The FCC Certifies Another Spectrum Access System for the 3.5 GHz Band. In addition to extending the CBSD reauthorization period, the WTB and OET released a Public Notice on September 22, 2023, certifying RED Technologies (“RED”) as a SAS Administrator for the 3.5 GHz band. RED is now approved for commercial operation subject to ongoing compliance with the FCC’s rules. In particular, RED must: (i) comply with all current and future FCC rules and policies, as well as all instructions issued by the WTB, OET, and the Enforcement Bureau; (ii) demonstrate continued compliance as commercial deployments expand, including by working with other users to demonstrate compliance with protection criteria; and (iii) protect current and future federal incumbent operations in and near the 3.5 GHz band. RED must also submit supplemental filings if it intends to operate in additional U.S. Territories or if it plans to make substantive changes to its system. Further, RED is approved to support spectrum manager leasing of Priority Access Licenses. Its approval is conditioned on ongoing compliance with technical limitations governing the use of the FCC’s Universal Licensing System Application Programming Interface. Finally, while RED does not operate its own approved Environmental Sensing Capability (“ESC”), the WTB and OEA approved RED to use Key Bridge Wireless LLC’s ESC to protect federal incumbent operations.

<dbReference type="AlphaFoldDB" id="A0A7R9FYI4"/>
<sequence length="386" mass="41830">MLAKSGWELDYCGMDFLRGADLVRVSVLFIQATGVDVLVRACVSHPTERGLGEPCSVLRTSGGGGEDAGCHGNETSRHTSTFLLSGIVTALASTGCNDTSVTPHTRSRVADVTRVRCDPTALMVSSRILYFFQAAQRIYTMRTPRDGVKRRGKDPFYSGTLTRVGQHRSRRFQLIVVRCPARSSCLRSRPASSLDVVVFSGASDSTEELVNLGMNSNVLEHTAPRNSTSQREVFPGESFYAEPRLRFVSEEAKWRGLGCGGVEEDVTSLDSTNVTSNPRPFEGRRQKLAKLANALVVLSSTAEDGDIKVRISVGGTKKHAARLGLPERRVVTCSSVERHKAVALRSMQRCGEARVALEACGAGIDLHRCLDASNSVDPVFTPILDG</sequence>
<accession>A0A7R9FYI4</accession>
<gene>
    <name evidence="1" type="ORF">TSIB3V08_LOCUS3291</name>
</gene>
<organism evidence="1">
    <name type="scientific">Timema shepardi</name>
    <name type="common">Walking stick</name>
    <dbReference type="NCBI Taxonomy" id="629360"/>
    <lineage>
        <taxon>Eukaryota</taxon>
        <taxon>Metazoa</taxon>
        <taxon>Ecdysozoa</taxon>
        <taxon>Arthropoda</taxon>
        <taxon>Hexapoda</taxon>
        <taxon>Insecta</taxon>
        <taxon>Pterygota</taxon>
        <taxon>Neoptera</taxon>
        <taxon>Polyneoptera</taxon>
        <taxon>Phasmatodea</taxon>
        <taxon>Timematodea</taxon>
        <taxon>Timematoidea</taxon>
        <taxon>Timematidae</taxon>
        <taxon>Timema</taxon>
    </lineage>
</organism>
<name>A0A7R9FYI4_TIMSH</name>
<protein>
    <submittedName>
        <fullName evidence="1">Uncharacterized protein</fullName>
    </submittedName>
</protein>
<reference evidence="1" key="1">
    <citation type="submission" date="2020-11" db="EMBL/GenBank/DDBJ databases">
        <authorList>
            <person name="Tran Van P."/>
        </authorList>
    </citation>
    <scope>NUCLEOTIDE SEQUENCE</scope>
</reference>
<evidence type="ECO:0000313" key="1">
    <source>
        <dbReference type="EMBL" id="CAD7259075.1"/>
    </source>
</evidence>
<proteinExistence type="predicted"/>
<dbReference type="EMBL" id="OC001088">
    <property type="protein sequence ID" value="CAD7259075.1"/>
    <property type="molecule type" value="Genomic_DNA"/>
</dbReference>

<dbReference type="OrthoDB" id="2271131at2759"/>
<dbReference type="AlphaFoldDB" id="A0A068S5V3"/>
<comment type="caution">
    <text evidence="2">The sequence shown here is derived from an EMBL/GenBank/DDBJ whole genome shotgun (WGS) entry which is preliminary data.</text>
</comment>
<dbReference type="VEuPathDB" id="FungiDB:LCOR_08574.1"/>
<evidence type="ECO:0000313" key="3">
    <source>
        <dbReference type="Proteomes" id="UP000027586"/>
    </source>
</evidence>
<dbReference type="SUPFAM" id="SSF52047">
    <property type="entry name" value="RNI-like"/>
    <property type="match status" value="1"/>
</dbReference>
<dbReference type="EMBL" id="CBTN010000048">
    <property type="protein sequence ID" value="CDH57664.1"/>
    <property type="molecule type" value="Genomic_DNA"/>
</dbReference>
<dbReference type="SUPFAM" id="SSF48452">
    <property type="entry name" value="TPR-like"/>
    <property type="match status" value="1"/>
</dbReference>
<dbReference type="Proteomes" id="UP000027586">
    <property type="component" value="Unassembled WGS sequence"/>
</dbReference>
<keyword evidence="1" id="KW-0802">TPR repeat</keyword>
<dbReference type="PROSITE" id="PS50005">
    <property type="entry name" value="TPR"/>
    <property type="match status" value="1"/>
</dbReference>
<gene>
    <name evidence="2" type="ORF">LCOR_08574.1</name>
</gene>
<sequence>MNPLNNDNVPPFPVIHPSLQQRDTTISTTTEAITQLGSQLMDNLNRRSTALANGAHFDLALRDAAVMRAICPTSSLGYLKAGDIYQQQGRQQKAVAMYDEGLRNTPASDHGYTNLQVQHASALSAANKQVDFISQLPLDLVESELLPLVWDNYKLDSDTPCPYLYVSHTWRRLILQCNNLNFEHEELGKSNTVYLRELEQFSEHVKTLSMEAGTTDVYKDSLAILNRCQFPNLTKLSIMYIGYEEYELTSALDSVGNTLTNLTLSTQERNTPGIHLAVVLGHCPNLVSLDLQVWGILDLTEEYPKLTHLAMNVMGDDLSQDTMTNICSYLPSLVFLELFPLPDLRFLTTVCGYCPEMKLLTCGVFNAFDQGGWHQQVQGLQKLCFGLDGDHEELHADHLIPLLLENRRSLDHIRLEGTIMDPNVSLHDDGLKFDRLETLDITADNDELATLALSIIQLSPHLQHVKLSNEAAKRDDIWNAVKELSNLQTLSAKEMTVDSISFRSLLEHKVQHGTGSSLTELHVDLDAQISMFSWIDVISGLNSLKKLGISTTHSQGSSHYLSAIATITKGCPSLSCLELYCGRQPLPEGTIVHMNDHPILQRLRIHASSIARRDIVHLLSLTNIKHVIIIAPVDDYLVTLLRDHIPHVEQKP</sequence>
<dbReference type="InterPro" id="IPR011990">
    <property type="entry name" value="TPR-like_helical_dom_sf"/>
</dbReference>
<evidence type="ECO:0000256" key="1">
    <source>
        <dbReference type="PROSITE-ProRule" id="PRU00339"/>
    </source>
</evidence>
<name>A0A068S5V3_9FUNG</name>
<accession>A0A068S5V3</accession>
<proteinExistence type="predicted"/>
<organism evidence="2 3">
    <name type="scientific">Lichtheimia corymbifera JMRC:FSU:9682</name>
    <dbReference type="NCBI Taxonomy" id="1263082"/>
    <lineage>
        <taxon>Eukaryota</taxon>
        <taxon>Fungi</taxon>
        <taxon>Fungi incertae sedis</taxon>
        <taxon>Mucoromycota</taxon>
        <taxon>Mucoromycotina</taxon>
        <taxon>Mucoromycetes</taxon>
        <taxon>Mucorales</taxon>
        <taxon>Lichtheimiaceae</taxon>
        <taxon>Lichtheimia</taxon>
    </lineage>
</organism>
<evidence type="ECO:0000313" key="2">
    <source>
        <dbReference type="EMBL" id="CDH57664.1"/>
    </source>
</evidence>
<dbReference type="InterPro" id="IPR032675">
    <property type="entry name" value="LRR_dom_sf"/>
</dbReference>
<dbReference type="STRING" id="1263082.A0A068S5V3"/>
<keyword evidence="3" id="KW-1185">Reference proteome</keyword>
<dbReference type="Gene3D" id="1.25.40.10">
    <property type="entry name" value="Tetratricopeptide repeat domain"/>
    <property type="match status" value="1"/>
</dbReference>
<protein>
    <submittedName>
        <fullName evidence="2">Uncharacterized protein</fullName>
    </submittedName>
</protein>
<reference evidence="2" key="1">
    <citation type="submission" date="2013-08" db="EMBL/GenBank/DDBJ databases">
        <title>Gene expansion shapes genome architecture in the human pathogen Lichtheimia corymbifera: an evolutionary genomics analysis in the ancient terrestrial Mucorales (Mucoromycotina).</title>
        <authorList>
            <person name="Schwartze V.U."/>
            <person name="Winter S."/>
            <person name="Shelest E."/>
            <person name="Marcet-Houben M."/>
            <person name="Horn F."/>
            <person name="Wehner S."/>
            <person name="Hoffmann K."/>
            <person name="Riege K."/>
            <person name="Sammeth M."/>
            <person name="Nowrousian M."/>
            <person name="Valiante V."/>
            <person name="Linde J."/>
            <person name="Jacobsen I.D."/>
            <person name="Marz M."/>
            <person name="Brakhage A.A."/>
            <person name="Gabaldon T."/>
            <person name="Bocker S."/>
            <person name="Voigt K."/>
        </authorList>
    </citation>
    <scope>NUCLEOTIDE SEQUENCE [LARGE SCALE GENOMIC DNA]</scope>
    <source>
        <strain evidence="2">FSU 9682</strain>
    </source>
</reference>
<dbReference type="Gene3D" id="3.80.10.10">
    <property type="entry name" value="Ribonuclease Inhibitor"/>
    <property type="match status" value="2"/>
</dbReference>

The FCC Permits 3.5 GHz Operations in Hawaii. Finally with respect to the 3.5 GHz band, the WTB and OET released a Public Notice on September 22, 2023, announcing a temporary arrangement with NTIA, the Department of Defense, and the Department of the Navy that will allow CBRS users – including Priority Access Licensees – to begin operating in the 3550-3650 MHz band in Hawaii before ESC sensors are locally deployed. As described in NTIA’s September 18, 2023 letter, under this arrangement, the Navy will temporarily utilize the TARDyS3 portal to schedule and protect its operations in and around Hawaii. The Navy will use three 10-megahertz channels, leaving seven 10-megahertz channels available for CBRS users. However, the Navy will retain priority rights to utilize the remainder of the 3550-3650 MHz band on an “as needed” basis (e.g., for major exercises).